A Word on Competition
“The real winner is the teen with the healthy sense of competition”
An upward climb begins with the new school year:
Each ladder rung is a win on the football field, acceptance
to a good college or the lead role in a musical.
Competition for these and other honors ignites success for teens.
It builds self-esteem and teaches goal-setting. It motivates them physically, mentally, artistically and in so many other ways. Taken too far, however, competition fosters everything from aggressiveness to self-deprecation and failure. So how do we help our students find balance on the sports fields, in the classroom and on the stage? Here are suggestions:
What do you want your son or daughter to get out of school and extracurricular activities? How important is it to be number one? That is not to say children should not try to achieve at the highest level possible, but in a push to win, win, win, they sometimes lose the concept of fair play. For those teens who do not win, win, win, pressure can lead to self-doubt and anger.
SET ATTAINABLE GOALS
Parents can help their children set healthy expectations. These may include developing new skills, making lasting friendships, finding passion in at least one activity, and dealing positively with the emotions of winning and losing. Attainable goals could also be finding real-life meaning in their least favorite academic subject, achieving the next level in a sporting or artistic event, managing anger, or becoming more outgoing.
The most important thing parents do is show they love their children no matter what level of success is achieved. In any activity, only one person takes first place. However, all participants learn something new about themselves and develop skills that last a lifetime. Unconditional love means cheering from the sidelines (whether your kids are playing a sport or striving to get on the honor roll). It means a helping hand and positive advice. It does not mean taking out anger on others for bad calls or unfair actions "against" your child. Unconditional love also means letting teens fail sometimes.
HELP DEAL WITH FRUSTRATION
Let your son or daughter make mistakes, but do not abandon him or her emotionally. It is much easier to know how to act when people succeed. However, it is in the other moments that our children need us most. They need to see how we as adults handle frustration in our own lives. They need to know that it is okay to miss goals sometimes. They need to know that today’s blunders can almost always be fixed tomorrow, and usually the outcome is for the better.
BE A GOOD ROLE MODEL
Children get their first lessons in competition long before they become teenagers. When family members play board games or talk about their work, children are already gaining a sense of what is most important: winning or how you play the game. If you discover your emphasis leans more toward winning at any cost, it is never too late to admit this to your children and change yourself.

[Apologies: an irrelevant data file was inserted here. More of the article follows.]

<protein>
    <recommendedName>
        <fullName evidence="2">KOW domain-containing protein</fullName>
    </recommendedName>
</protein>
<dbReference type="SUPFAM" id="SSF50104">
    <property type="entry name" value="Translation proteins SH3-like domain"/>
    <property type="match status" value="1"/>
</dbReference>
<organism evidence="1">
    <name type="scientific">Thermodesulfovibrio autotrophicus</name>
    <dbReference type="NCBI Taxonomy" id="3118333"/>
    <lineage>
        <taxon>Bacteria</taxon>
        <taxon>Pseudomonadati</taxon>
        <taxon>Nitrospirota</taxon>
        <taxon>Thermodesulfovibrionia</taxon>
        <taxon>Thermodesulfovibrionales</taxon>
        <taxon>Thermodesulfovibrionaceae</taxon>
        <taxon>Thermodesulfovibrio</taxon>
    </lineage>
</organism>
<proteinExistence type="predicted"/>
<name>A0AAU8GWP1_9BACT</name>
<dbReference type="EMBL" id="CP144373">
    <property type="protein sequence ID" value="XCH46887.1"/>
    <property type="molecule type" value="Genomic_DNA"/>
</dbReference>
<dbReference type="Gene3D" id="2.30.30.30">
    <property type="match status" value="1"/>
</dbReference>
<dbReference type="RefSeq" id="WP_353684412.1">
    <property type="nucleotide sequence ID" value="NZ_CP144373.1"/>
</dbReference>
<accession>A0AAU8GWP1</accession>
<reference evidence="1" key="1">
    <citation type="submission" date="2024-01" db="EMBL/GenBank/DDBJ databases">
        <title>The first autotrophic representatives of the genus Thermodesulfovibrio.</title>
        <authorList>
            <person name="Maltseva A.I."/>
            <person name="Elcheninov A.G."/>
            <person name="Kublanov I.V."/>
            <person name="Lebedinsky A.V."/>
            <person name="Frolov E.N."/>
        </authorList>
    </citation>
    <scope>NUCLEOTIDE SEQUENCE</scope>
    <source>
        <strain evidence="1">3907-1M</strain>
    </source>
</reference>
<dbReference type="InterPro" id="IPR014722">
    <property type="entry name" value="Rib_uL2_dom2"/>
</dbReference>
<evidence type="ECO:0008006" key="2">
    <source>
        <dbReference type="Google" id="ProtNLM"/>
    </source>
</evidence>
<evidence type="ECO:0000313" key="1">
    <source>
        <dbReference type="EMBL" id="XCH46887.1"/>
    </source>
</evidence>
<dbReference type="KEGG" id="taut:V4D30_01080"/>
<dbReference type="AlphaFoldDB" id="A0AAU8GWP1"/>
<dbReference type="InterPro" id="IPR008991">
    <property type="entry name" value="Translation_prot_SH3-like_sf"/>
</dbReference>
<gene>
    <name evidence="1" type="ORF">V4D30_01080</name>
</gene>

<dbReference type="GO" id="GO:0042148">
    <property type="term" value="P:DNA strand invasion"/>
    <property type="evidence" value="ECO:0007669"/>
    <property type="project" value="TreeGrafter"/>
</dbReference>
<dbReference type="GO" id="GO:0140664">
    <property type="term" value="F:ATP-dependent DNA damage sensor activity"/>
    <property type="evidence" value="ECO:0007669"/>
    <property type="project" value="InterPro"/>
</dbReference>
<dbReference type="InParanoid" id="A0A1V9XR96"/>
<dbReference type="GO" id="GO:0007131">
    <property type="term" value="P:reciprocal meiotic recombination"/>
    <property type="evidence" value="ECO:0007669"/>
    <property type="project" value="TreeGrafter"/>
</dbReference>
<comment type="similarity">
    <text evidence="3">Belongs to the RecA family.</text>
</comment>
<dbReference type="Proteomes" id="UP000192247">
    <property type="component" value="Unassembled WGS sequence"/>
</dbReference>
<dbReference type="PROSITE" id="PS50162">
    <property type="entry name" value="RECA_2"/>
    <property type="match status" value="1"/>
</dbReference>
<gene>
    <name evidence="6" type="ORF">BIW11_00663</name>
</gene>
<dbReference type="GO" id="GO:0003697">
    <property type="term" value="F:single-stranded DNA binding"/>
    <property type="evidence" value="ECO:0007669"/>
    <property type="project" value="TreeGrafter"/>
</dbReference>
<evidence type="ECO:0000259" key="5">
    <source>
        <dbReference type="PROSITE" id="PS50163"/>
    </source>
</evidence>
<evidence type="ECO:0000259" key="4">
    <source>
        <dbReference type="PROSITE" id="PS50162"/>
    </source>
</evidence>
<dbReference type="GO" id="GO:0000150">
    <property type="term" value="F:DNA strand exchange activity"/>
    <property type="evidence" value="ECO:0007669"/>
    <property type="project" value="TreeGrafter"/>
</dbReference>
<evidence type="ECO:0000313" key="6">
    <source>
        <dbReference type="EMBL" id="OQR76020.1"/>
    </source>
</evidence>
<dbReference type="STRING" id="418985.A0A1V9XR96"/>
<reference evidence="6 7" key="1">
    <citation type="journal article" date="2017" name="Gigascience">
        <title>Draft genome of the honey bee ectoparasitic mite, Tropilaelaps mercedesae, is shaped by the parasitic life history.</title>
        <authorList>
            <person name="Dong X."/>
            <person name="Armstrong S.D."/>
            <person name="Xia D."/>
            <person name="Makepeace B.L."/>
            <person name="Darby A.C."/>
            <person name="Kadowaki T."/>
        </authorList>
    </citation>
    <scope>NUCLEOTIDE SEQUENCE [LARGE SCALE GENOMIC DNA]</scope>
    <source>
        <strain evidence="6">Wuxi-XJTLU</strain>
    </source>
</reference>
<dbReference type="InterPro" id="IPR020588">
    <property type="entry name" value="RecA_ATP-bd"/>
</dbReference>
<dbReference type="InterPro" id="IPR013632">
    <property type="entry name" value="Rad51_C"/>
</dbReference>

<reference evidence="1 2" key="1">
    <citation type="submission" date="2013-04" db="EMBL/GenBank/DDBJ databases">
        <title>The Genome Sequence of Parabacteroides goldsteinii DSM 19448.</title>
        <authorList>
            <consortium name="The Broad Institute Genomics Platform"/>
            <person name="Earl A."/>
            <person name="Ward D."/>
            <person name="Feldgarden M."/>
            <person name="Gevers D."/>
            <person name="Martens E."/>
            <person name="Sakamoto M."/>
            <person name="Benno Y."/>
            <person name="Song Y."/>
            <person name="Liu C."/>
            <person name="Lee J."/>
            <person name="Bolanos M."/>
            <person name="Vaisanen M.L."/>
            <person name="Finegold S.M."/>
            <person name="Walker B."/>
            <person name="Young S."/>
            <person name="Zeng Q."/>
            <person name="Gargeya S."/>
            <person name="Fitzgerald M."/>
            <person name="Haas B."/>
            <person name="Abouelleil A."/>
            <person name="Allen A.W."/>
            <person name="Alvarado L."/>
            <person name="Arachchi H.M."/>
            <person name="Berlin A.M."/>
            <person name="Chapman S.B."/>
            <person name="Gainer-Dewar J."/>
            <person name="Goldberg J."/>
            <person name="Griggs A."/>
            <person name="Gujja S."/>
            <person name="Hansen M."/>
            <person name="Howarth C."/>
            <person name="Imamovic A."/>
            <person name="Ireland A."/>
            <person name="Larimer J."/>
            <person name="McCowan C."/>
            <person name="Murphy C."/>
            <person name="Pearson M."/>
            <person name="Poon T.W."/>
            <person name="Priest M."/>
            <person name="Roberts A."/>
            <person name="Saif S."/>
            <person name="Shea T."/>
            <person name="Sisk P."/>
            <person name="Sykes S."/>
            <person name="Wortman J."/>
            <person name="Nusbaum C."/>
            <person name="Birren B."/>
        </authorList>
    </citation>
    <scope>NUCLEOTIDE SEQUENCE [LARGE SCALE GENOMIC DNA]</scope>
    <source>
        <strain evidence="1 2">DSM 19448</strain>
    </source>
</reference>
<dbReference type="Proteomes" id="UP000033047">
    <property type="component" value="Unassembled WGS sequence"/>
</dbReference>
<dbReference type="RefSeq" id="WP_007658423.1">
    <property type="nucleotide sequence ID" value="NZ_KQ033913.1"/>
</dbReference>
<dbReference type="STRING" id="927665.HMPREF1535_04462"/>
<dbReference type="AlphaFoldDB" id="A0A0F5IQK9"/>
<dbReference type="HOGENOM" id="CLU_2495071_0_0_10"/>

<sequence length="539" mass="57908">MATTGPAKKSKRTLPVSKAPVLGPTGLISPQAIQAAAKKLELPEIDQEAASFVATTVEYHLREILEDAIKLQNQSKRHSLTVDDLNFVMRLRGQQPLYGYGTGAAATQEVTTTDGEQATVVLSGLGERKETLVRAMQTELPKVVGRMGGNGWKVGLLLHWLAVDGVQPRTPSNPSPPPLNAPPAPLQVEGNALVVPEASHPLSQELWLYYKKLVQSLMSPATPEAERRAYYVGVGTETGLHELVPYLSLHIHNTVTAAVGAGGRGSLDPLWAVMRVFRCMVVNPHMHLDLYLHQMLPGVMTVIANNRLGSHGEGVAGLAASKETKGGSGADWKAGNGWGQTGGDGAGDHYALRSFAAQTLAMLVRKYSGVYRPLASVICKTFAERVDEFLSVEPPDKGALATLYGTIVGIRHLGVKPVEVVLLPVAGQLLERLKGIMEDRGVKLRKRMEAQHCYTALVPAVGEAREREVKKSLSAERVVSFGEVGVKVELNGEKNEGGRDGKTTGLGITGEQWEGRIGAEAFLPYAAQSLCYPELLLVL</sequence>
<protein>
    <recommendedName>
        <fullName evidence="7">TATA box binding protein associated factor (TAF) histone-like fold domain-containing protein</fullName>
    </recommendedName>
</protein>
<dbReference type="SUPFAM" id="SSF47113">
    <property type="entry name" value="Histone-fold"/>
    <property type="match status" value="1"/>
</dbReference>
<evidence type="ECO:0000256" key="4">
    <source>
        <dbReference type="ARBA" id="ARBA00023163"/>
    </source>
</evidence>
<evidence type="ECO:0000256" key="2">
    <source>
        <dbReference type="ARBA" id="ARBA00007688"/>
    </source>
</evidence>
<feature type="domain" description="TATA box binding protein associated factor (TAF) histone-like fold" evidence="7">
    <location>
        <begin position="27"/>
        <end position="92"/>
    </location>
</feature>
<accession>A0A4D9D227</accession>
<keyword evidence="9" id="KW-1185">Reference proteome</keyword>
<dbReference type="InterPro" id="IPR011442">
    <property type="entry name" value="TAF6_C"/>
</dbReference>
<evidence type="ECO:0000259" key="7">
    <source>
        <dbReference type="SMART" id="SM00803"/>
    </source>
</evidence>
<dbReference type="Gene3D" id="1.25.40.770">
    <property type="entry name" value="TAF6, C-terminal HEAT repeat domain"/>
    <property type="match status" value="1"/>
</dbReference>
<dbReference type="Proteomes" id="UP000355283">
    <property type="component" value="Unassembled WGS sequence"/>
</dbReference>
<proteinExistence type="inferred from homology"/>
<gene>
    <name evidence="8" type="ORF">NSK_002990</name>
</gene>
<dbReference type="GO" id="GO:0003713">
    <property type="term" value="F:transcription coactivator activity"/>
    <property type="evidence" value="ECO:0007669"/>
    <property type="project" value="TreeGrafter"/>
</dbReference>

DISCUSS WHAT YOU SEE
Poor sportsmanship is all over national sports coverage; the message that you have to be the best, the thinnest, the smartest is at the core of most advertisements; and moral issues related to fair play are ever-present in current events. Discuss these examples with your teens. They are old enough to have an adult conversation, come to significant conclusions, and use them in guiding their daily lives.
MODELING GOOD SPORTSMANSHIP
One way parents can counteract the negative influences of the media on their teens is by modeling good sportsmanship. Here are a few tips on how to do that:
- Celebrate success, but help your teen deal with frustration by talking about it. Turn it into something constructive before it turns him or her into someone destructive.
- Point out good and poor sportsmanship at all types of sporting events. Discuss what you see and help your teen problem-solve.
- Congratulate opposing team members and coaches when a good play is made. Cheer other members of your son's or daughter’s team for achieving new levels. Never argue with a referee or coach.
- Speak positively about players, coaches, and parents from other teams and participate in area-wide events that build camaraderie throughout a league. This modeling will prevent normal team rivalries from turning into personal vendettas.
- Do not accept inappropriate behavior from your son or daughter. If the coach misses it, point it out and whether the coach does something about it or not, make sure your teen knows that he or she ultimately answers to you.